To the Daily:

On June 1, 2010, an article was published in this paper on the public art project ‘Vessels’ (Visiting artist discusses challenges of installing public art at the ‘U’). It is my contention that in this article words were poorly chosen, leading to a mischaracterization of my statements, and undermining the whole intent of the project, which was to help build bridges between the various agencies dealing with public art in Ann Arbor. The headline set the tone by stating, “Visiting artist criticizes bureaucracy in public art.” The article then goes on to say that artists like me were “stymied” in this process; clearly stacking the deck for how one should interpret my experience with bureaucracy in Ann Arbor.

It is hardly newsworthy, but bureaucracy is a challenge for any artwork that goes into a public space. At times the process was daunting, and some aspects of the bureaucracy were particular to Ann Arbor. However, my comments were never intended as criticism; they were statements of fact when doing a public art project.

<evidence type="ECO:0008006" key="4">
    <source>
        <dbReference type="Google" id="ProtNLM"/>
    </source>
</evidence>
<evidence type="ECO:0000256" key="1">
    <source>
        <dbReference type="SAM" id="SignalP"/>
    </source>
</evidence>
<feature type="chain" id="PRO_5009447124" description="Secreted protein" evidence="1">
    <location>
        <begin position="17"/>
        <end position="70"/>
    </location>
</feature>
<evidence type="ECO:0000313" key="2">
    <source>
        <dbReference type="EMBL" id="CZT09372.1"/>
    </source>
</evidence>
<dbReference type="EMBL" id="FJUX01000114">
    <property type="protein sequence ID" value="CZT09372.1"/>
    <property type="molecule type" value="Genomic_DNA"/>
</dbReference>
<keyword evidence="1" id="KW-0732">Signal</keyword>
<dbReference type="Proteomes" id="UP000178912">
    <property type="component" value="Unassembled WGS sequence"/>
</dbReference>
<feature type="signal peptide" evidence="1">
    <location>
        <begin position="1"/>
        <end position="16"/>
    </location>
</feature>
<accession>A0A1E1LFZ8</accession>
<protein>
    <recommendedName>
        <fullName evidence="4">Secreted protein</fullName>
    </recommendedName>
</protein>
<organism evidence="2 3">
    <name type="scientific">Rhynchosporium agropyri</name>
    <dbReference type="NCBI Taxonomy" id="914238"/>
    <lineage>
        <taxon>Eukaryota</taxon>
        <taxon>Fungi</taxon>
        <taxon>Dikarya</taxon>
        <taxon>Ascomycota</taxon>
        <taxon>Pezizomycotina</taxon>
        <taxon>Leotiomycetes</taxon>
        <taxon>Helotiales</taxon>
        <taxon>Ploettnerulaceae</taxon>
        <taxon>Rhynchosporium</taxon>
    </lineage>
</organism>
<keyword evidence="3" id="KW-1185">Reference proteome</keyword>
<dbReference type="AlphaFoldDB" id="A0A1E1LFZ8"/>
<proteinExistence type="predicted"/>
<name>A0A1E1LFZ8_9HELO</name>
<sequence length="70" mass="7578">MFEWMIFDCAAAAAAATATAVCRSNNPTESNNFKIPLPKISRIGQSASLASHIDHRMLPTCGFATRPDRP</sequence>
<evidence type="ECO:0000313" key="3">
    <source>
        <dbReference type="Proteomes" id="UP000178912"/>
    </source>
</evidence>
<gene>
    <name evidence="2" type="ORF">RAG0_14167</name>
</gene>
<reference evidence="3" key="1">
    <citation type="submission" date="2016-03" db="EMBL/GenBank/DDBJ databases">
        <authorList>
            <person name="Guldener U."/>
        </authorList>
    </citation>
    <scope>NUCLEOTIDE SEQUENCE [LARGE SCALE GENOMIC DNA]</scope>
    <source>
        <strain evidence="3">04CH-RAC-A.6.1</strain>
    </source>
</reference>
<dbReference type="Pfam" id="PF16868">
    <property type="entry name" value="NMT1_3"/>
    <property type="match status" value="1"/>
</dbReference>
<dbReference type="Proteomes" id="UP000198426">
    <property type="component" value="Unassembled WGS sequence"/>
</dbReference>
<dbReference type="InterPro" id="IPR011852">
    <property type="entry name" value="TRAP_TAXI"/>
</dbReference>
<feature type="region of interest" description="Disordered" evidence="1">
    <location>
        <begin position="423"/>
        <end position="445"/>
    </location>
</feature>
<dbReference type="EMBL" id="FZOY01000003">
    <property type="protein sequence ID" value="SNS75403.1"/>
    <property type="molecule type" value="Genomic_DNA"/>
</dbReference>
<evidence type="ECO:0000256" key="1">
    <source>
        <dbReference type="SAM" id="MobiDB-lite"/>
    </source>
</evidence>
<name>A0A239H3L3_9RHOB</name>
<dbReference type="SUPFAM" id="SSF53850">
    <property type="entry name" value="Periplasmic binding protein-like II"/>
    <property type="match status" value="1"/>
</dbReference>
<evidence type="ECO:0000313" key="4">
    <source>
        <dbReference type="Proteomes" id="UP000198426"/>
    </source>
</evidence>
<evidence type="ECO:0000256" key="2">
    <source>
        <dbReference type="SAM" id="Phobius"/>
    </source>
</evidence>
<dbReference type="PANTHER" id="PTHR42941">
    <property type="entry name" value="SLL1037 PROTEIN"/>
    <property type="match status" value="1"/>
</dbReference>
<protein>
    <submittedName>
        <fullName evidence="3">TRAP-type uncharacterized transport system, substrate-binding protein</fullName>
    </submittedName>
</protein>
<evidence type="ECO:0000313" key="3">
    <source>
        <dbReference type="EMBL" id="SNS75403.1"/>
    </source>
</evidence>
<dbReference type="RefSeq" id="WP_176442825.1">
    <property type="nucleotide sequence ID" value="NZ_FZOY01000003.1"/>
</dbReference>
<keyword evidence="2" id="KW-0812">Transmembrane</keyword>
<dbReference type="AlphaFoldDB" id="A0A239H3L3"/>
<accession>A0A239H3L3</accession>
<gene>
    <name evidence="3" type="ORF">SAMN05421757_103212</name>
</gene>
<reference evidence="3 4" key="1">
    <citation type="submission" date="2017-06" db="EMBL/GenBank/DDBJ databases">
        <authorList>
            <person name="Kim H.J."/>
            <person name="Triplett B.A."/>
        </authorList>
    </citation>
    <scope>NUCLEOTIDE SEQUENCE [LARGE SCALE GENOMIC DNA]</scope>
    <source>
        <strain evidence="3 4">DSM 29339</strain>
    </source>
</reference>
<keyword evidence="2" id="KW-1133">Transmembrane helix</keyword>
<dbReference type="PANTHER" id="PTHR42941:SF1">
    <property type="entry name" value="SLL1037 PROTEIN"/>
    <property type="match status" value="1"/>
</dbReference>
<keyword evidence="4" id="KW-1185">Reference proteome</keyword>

In presenting those facts I also made clear statements aimed at counterbalancing the difficulties; yet strangely, and I would argue intentionally, none of these comments appeared in the article. I pointed out that everyone involved in the bureaucratic process had been helpful and did not state that there was anyone actively undermining the project. I mentioned that people on the various committees also have full-time jobs and therefore can only meet to discuss these matters at monthly meetings. I explained that everyone had learned from the experience, and that this project might actually stand as a model for future cooperation between these agencies.

I also suggested that this project might help to reduce the whole process to a shorter timeframe. I gave examples of how a website is being set up at the University to help facilitate the process so that future visiting artists might be able to work through some of the steps before coming to Ann Arbor. Finally, I mentioned that in choosing the river I made extra problems for myself because it overlapped with three levels of bureaucracy: the city, the state and the University, thereby tripling the normal difficulties one encounters in a project like this. These statements suggest an understanding of the bureaucratic process, not, as the article portrayed, a blanket criticism of local bureaucracy.

William Dennisuk
2009-10 Visiting Artist at the School of Art and Design

Leave a comment

Your email address will not be published.